More Attendance

I stopped by the Courthouse this morning on a routine errand, and happened to run into Dave Clark, District Attorney, in the hallway. I asked for a moment to discuss my concerns about the proposed attendance policy, and as it turns out, some of the same concerns that I expressed Monday night had also crossed his mind.

What he hadn’t heard (or thought of) was the increased potential from this policy to cause parents to send their children to school sick, but I think he accepted it as a valid concern.

A few minutes later, I ran into a friend who knows Judge Meldrum well, and she told me that the Judge wants to talk to me — a conversation that I welcome. April is an extremely smart, capable, and compassionate woman, as well as a wonderful juvenile judge. As such, I think we can work together to iron out the kinks, and help us to get it right: a policy that achieves the objective of reining in truancy, without overwhelming the Juvenile Court with frivolous referrals of responsible, law-abiding parents and students. Or scaring people unnecessarily.

On my way out of the building, I also ran into Kevin Ledden (who came to Monday’s Board meeting on behalf of the Juvenile Court), and spoke with him briefly. He said they’re planning to meet again later this month, and that he made note of my suggestions.

We recognize that our attendance policies (in all three Anderson County school systems) need some work, and that there is considerable benefit in a substantially uniform policy for the purpose effective enforcement.

We also recognize problems that occur now: that some parents will write a note saying the student was sick, when they were not. The parent may be covering for truancy (because they don’t want to deal with the consequences, which can include fines and jail time for the parents), or that they may have kept the student home to babysit a younger sibling. There have even been instances of parents stealing a pad of excuse notes from the doctor’s office, then sending in forged excuses.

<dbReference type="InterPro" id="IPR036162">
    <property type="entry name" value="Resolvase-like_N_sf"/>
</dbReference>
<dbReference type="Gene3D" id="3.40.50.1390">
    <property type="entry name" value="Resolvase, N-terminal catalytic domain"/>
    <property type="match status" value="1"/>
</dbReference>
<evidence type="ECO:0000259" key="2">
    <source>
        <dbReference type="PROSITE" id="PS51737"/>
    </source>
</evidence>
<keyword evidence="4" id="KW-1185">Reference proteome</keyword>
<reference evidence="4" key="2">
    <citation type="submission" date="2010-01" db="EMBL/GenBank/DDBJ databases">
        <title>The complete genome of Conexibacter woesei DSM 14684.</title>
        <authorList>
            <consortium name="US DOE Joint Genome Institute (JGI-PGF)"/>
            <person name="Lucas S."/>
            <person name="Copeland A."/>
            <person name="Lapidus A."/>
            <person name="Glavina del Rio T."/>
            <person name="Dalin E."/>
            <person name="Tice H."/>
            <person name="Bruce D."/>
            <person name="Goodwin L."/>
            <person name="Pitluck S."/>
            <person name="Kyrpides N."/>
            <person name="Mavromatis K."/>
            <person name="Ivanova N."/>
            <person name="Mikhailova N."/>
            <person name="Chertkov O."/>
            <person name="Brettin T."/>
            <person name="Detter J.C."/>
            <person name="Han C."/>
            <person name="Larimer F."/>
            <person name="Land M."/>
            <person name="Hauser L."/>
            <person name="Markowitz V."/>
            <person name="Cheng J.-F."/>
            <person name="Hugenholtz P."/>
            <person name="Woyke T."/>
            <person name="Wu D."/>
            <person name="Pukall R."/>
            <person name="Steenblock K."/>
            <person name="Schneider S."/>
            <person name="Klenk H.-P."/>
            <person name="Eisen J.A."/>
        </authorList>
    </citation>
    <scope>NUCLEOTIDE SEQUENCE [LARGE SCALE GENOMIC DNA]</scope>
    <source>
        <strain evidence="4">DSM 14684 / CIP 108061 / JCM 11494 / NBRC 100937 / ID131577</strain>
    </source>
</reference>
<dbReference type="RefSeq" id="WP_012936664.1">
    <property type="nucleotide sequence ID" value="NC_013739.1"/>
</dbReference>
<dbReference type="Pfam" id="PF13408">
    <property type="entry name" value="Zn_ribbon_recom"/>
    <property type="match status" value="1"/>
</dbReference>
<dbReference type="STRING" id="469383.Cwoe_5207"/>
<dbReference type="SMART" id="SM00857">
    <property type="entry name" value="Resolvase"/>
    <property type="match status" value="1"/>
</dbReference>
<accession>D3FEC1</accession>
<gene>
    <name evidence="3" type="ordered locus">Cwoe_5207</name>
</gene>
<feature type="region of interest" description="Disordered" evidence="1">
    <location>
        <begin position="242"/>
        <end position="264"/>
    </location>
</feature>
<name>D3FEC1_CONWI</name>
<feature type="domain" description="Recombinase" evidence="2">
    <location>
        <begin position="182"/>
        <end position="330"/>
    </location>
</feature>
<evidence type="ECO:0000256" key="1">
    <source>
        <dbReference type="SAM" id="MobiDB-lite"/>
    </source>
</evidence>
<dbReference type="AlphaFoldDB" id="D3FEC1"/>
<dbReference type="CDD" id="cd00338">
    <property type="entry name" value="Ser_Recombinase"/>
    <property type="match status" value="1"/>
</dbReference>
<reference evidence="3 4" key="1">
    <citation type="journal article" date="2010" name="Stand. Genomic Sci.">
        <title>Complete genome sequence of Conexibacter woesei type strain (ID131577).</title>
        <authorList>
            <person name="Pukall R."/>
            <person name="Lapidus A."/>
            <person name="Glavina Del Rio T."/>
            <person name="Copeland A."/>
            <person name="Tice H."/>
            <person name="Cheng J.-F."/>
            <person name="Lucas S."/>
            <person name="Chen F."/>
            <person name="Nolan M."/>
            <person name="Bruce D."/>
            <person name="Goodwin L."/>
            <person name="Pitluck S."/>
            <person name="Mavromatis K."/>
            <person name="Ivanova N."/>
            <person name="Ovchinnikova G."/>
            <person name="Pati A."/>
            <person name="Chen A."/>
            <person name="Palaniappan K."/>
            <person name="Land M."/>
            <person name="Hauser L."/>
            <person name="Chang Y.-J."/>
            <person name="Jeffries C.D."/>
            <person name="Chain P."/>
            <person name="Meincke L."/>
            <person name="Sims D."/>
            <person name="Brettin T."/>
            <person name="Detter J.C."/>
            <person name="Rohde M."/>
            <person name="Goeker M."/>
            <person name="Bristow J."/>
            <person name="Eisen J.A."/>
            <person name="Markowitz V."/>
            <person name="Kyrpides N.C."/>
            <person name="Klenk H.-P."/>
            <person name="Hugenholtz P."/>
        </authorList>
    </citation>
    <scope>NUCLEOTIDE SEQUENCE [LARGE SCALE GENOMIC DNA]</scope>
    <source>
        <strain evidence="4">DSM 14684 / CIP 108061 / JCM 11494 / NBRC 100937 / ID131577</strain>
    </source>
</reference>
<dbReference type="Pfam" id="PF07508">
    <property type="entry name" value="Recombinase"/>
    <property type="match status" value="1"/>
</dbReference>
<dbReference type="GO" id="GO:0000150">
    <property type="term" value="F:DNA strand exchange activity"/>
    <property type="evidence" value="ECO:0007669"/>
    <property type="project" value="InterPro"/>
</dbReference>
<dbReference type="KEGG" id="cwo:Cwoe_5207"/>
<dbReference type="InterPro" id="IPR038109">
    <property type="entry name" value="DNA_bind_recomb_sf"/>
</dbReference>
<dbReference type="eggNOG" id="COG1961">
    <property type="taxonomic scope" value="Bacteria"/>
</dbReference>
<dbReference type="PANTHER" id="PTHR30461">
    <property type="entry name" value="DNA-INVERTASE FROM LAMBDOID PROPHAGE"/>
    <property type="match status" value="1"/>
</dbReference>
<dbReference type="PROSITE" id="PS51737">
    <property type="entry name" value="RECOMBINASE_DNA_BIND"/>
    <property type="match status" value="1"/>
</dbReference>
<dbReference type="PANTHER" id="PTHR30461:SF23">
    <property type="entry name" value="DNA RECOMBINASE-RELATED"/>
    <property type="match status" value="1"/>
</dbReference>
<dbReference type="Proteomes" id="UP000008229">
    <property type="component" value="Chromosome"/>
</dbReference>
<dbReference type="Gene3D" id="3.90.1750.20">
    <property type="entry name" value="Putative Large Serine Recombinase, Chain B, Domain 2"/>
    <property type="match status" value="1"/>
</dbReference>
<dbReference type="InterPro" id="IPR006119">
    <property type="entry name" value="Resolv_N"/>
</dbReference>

Still, teachers and principals generally know when they’re being scammed; it’s just that until now, they couldn’t get any cooperation from the DA and Juvenile Court to do anything about it.

We have an opportunity to work together to correct the problem without throwing common sense and good judgment out the window. It seems to me that we should allow principals the ability to excuse an absence in advance when justified, and that we should allow them the discretion to decide when a referral to Juvenile Court is justified. I firmly believe that they know the difference.

Principals have said that factors considered include a student’s prior attendance record, academic standing, and so forth. Obviously, one could conclude that a student who has missed little or no school, is performing well in all classes, and who has a record of turning in homework might be a better candidate for leniency that one who is chronically late or absent, is failing, or who does not turn in required work.

The whole goal is to improve learning and graduation rates for the kids who are falling through the cracks. It’s hard to learn if you don’t show up.

This isn’t just an Oak Ridge issue — Clinton and Anderson County school boards will be voting on this same policy in the next few weeks. School Boards speak through policy, and policies should be clear and concise while maintaining enough flexibility to adjust to individual circumstances.

As any woman knows, “one-size-fits-all” doesn’t fit anyone well.

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